Sally, for the New York City point of view, I know of one season at least in which an eyass or two made it back to the Fifth Avenue nest but it's rare at that site.
To my knowledge no eyasses were able to return to the Trump Nest nor the one at the Cathedral. But not for want of trying. They just couldn't make it and their parents didn't bring food to the nest once everyone was off. They made food drops or tempted them into trees with prey.
On the other hand, the Fordham eyasses which do have a route back to the nest use it routinely. Though I don't think that they have frequented it for as many days as Thunder has.
First she stayed extra long on the nest before fledging so was strong and well grown. It is way up there after all, and now she has a regular schedule she seems to be adhering to. All Red-tails have clearly individual personalities once you watch them closely as all can see who have followed Thunder's babyhood and fledgling.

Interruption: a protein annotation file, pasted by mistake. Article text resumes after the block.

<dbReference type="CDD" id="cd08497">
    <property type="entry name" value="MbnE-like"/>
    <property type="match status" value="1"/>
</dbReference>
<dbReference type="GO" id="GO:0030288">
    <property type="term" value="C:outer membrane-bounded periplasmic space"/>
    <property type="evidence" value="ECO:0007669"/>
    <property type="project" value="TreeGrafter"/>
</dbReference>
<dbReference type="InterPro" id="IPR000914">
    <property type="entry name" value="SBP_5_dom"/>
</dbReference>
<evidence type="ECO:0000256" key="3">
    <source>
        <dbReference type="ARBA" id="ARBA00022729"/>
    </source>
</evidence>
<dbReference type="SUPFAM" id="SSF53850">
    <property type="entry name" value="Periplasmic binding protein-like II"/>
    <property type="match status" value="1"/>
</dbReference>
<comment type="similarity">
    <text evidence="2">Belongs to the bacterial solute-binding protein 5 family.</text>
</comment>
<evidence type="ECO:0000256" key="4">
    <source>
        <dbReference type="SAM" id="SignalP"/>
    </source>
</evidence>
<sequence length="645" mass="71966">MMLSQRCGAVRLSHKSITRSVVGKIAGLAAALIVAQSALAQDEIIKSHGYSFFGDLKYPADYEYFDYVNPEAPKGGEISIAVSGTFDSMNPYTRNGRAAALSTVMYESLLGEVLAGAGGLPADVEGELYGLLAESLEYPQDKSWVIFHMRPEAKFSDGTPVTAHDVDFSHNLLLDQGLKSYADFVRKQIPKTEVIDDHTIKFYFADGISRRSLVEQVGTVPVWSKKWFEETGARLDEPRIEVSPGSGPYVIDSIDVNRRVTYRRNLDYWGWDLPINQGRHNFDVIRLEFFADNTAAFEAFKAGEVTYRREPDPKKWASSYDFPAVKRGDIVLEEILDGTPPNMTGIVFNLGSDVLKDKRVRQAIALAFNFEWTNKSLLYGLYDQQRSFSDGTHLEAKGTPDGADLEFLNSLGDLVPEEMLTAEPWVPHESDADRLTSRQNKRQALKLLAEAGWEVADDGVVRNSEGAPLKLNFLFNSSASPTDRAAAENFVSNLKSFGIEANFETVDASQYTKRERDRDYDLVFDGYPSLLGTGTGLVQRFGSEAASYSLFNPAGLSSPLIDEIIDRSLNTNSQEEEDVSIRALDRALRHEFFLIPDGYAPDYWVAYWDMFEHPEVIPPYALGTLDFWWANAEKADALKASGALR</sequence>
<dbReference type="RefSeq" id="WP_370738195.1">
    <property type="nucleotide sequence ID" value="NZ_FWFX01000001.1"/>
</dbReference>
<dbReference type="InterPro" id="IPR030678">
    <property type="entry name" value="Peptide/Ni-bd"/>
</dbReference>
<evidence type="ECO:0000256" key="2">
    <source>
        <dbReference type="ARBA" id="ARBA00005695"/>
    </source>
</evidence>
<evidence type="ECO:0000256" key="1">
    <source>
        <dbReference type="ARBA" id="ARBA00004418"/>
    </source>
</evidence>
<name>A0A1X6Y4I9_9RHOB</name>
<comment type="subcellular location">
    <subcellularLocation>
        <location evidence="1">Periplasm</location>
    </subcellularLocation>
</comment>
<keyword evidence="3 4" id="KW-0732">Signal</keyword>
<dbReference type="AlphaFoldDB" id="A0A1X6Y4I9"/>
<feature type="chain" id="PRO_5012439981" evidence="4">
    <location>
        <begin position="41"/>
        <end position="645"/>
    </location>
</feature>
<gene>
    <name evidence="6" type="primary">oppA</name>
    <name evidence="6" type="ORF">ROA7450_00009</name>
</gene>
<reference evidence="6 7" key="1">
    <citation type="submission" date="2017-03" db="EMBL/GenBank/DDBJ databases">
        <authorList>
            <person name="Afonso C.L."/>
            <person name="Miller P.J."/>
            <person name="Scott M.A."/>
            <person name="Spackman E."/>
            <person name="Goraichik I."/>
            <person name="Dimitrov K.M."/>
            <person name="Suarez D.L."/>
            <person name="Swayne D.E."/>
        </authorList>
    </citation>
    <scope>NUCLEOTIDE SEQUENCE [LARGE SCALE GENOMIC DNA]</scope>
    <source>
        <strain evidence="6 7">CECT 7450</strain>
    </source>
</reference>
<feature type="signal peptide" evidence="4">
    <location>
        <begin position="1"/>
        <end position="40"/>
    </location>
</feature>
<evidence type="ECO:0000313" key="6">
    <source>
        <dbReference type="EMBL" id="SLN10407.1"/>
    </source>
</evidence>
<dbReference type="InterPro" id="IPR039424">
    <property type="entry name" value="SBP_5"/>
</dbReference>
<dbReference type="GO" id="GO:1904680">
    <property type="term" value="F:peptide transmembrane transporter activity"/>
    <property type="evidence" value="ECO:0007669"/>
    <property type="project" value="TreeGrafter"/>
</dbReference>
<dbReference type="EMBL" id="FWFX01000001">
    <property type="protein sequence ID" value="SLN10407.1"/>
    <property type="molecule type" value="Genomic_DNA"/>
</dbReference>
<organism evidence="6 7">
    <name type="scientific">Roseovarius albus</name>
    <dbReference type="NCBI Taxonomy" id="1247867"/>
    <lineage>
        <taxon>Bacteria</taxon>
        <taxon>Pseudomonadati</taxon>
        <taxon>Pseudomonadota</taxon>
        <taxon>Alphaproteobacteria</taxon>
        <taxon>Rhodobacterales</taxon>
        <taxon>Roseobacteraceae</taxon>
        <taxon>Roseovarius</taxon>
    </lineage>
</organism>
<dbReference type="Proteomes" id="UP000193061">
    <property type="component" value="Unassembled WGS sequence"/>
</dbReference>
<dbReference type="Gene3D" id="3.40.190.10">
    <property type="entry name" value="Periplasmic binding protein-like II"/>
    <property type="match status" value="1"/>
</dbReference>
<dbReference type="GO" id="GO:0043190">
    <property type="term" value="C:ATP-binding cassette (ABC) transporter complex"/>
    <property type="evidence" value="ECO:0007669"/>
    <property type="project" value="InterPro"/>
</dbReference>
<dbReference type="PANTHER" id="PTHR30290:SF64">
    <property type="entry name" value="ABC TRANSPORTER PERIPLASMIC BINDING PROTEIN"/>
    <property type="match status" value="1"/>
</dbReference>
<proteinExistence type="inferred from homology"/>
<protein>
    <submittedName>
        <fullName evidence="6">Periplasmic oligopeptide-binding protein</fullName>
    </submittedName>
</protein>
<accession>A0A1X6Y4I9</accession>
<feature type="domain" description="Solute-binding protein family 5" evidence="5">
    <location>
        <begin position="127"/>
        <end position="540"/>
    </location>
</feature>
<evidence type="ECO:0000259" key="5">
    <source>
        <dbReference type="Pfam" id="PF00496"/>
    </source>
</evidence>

From B.J.--Please ask Blakeman if it is common for a young fledged RTH to spend as much time returning to the nest (and napping--so cute) as Thunder does?"

And now for the rural hawk perspective from Red-tail expert John Blakeman--

Frankly, I was just talking with another Ohio Red-tail expert, a falconer friend of mine, on this very issue this morning. He's trying to follow some new fledglings at a nest he's watching.

Actually, neither of us have really seen this return to the nest activity in typical rural nests in trees. But we agreed, after pondering the observations of the nest-returning behaviors of the Tulsa brancher, that they probably occur rather frequently. In tree nests, it's just not so obvious. In open, nowhere-else-to-go-nests like the Tulsa TV tower, this behavior is obvious and clearly observed. With tree nests in forest edges, this fly-out and fly-back behavior is obscured by all the vegetation.

But the brancher surely has a behavioral attachment to the nest associated with getting fed. That's where all of its food has appeared. So when it flies out and gets hungry, it will have strong propensity to fly back and see if anything edible has appeared.